Professor Obama chimes in on the "irreversible momentum" of clean energy, yet seems to indicate that future policy choices will influence our eventual energy path.
So, is the momentum for clean energy irreversible unless it is reversed? I'm not sure what I am being told here. Nor can I guess at his intent. If his goal is to take the pressure off Trump and talk the Hillary/Obama crowd in from their various window ledges, I suppose a "Trump Doesn't Matter" essay might make sense. or maybe he is hoping to persuade the international community of that notion.
Who knows? And, after checking the calendar, who cares? I'll guess at another motivation - since this paper is nicely foot-noted and appears in "Science", maybe Prof. O is hoping to snag another Nobel Prize on his way out the door. Bookends!
SINCE YOU ASK: NO, the word "fracking" does not appear. Waddya, kidding? He does acknowledge that US carbon emissions fell while the economy grew in part due to a shift to natural gas from coal, without using the five letter word:
Since 2008, the United States has experienced the first sustained period of rapid GHG emissions reductions and simultaneous economic growth on record. Specifically, CO2 emissions from the energy sector fell by 9.5% from 2008 to 2015, while the economy grew by more than 10%. In this same period, the amount of energy consumed per dollar of real gross domestic product (GDP) fell by almost 11%, the amount of CO2 emitted per unit of energy consumed declined by 8%, and CO2 emitted per dollar of GDP declined by 18% (2).
The importance of this trend cannot be understated. This “decoupling” of energy sector emissions and economic growth should put to rest the argument that combatting climate change requires accepting lower growth or a lower standard of living.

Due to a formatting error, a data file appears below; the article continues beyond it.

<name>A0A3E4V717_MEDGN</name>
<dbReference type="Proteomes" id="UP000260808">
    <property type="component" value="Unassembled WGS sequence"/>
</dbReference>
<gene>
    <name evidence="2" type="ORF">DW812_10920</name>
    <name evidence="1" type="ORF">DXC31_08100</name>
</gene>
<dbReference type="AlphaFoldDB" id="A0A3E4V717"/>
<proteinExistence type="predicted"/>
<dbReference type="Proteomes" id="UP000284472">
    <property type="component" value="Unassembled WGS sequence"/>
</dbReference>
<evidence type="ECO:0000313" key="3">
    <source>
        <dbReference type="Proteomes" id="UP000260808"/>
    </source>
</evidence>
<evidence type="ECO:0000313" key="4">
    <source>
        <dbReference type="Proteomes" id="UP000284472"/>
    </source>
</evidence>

The IEA noted that “There have been only four periods in the past 40 years in which CO2 emission levels were flat or fell compared with the previous year, with three of those—the early 1980s, 1992, and 2009—being associated with global economic weakness. By contrast, the recent halt in emissions growth comes in a period of economic growth.”
The American electric-power sector—the largest source of GHG emissions in our economy—is being transformed, in large part, because of market dynamics. In 2008, natural gas made up ~21% of U.S. electricity generation. Today, it makes up ~33%, an increase due almost entirely to the shift from higher-emitting coal to lower-emitting natural gas, brought about primarily by the increased availability of low-cost gas due to new production techniques (2, 15).
Mysterious "new production techniques.
Obama also explains that public policy must continue to incentive businesses to improve their bottom lines by conserving energy, since businessmen (and women! Also, the gender-fluid) can't figure out for themselves that cutting costs and reducing the efficiency of their energy usage can improve the venerable bottom line. Yeah, I don't know why these business leaders are so foolish and short-sighted either, but thank heavens a former (and failed) community organizer is here to help straighten them out.